Carbon Cycle and Sequestration in Terrestrial Ecosystems with Specific Reference to Mediterranean and Boreal Regions

  • A. R. MermutEmail author
Part of the SpringerBriefs in Environment, Security, Development and Peace book series (BRIEFSSECUR, volume 8)


Soil functions as a sink and contributes to the process of CO2 reduction in the atmosphere. Benefits of terrestrial sequestration of carbon are well understood. About 75% of terrestrial carbon occurs in the soil and therefore soils are essential for carbon sequestration. The maximum capacity for sequestering carbon has not been well established. There is a strong need for applied research to determine the actual values that can be used to calculate the economic benefits of carbon sequestration. Numerous methods of sequestering carbon in agricultural land have been tested. Understanding how to increase soil carbon stocks in agricultural lands is critical to increasing the sustainability of food production. The lands in the Mediterranean area are characterized by a wide diversity of soils, landscape, vegetation, and formation time and, especially, the long-term influence of human activities. The effect of anthropogenic intervention on soil organic carbon (SOC) in these ecosystems is unknown. Strategies for sustainable soil management in Mediterranean regions include conserving soil organic matter, minimizing erosion, enhancing soil fertility, and balancing production with environmental sustainability, especially in areas subject to drought. Increasing numbers of research studies provide an excellent insight into understanding soil organic matter stocks and possibility sequestering carbon in soils around the Mediterranean region. Prairie soils in Boreal Canada have likely lost more than 50% of their original carbon. However, studies have suggested that with conservation tillage and adequate fertilization, a significant increase in soil organic carbon over present-day levels could be sequestered with time and consequently increase soil quality and productivity.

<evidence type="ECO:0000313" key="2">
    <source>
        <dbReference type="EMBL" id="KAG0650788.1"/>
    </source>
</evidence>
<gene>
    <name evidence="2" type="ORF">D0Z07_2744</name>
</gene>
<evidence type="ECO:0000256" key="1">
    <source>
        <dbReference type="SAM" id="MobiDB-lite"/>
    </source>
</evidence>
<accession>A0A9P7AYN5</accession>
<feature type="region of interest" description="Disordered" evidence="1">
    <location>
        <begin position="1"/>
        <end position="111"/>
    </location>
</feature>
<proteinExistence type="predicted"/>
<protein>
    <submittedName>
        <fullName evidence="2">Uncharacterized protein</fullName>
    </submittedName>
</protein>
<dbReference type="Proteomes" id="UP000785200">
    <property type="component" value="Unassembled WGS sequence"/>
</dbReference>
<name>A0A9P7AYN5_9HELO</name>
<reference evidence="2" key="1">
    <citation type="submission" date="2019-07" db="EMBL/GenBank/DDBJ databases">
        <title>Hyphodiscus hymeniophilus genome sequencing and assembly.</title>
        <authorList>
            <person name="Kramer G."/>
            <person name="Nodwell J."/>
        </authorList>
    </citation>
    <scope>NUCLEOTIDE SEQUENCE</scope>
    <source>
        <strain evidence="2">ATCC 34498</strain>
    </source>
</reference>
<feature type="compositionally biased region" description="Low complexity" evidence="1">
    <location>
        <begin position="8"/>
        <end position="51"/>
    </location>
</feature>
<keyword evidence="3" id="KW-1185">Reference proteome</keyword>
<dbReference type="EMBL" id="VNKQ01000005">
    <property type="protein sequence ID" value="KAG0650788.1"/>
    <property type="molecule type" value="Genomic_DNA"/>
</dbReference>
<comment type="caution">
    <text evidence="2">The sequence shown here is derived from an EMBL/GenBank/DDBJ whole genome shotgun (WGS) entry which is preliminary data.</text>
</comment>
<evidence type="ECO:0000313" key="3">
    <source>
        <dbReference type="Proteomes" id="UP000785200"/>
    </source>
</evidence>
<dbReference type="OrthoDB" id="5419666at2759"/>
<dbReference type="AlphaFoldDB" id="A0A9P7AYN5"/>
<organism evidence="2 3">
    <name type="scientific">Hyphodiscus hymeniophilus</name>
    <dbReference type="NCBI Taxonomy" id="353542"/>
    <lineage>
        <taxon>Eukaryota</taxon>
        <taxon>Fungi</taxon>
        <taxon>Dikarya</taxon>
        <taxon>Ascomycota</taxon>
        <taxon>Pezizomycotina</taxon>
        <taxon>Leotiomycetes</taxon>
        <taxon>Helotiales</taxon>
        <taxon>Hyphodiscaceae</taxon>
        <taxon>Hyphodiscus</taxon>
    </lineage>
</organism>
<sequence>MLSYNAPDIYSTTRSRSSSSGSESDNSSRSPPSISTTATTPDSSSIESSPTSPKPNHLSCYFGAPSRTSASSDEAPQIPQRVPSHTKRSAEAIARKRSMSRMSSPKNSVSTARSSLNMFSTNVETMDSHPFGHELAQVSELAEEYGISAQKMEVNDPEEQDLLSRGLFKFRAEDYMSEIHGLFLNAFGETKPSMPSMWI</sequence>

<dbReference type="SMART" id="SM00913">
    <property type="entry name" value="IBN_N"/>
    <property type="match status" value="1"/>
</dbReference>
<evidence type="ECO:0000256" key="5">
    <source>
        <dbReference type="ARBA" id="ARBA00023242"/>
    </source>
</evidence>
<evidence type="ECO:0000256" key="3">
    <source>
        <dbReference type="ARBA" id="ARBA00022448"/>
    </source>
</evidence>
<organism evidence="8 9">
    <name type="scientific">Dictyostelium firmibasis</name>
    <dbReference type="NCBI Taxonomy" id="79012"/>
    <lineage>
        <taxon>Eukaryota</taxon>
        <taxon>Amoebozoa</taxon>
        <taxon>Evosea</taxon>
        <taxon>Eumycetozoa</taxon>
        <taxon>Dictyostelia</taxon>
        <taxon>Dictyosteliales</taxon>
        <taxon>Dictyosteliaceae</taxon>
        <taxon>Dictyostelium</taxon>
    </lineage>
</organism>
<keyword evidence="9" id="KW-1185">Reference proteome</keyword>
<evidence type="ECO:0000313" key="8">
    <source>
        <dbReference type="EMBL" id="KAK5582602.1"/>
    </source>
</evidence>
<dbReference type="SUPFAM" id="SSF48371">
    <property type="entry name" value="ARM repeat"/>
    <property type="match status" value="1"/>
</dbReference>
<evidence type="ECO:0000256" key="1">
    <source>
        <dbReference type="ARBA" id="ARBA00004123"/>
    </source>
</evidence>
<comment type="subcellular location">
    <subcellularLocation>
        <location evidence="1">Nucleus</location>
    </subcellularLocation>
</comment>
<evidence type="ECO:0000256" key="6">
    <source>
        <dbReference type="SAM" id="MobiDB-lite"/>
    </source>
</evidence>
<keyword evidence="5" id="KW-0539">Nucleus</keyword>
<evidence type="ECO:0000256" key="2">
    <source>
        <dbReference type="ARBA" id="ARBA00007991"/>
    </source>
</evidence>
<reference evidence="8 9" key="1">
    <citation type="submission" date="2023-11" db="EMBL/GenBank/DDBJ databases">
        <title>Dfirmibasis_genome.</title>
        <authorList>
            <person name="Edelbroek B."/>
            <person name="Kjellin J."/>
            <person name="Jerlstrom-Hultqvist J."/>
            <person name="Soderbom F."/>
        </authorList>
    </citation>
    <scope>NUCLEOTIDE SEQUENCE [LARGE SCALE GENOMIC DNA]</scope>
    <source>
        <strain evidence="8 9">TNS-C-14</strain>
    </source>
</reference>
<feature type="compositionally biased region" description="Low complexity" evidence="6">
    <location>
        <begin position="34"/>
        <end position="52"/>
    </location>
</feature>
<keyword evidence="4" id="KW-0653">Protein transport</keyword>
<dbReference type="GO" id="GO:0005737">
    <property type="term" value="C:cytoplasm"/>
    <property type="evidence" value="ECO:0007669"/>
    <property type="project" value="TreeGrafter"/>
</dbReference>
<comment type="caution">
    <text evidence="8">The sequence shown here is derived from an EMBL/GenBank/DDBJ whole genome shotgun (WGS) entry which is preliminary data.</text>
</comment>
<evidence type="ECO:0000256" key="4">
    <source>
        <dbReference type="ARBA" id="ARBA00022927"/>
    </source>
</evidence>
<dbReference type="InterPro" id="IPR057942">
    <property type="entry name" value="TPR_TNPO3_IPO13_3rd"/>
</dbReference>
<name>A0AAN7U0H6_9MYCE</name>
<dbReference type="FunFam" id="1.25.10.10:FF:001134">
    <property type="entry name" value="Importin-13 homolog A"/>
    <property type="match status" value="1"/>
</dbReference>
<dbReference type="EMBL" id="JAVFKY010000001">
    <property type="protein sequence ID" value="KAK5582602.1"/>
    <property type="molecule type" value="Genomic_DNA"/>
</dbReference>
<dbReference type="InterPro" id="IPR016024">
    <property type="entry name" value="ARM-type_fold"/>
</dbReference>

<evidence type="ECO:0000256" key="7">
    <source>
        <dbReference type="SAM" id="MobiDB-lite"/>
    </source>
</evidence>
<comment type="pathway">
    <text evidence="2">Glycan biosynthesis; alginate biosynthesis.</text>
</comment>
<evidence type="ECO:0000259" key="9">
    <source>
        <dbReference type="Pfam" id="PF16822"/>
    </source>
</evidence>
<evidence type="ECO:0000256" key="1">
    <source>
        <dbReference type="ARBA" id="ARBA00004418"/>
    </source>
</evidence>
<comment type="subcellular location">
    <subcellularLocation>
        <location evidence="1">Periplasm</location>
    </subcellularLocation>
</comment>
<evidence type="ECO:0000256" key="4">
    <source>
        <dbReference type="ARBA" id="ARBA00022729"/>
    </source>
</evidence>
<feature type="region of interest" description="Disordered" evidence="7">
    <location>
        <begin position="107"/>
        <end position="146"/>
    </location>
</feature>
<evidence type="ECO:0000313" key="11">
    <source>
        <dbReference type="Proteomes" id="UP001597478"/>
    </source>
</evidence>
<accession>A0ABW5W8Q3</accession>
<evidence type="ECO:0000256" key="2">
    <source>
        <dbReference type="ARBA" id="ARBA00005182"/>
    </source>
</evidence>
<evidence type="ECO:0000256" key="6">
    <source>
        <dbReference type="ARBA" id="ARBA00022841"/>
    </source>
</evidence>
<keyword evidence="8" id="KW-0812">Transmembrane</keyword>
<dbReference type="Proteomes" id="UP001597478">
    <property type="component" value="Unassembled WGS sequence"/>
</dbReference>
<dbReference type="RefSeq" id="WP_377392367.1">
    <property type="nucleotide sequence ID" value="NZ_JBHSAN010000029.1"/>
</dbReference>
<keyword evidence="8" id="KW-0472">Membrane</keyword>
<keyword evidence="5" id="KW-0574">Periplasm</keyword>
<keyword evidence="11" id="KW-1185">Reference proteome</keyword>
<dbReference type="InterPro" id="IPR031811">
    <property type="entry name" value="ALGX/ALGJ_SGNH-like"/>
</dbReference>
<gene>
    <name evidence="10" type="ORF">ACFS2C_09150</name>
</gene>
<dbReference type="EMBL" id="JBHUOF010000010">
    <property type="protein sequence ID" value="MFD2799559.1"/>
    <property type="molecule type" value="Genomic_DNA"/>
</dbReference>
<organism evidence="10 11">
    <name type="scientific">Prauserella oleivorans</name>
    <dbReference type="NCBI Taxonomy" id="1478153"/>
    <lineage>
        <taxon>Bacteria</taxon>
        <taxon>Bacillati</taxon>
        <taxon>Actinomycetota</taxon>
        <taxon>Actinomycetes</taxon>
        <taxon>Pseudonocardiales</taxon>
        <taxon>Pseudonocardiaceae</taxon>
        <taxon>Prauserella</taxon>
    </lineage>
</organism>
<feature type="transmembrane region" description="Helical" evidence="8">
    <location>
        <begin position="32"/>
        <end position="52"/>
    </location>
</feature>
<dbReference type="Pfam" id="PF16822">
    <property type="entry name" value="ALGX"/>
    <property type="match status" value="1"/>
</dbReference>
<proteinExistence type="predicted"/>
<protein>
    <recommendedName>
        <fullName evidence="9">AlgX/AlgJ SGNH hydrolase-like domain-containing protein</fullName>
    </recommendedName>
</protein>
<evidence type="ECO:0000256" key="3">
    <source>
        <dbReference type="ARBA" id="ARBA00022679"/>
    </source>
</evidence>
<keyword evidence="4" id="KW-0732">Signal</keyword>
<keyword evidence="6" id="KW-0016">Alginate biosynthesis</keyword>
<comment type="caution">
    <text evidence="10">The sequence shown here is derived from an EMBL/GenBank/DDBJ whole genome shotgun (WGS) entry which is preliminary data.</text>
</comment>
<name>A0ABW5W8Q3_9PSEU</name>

Terrestrial ecosystem Carbon sequestration Carbon cycle Mediterranean region 


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© The Author(s) 2014

Authors and Affiliations

  1. 1.Harran University ŞanlıurfaTurkey and University of SaskatchewanSaskatoonCanada

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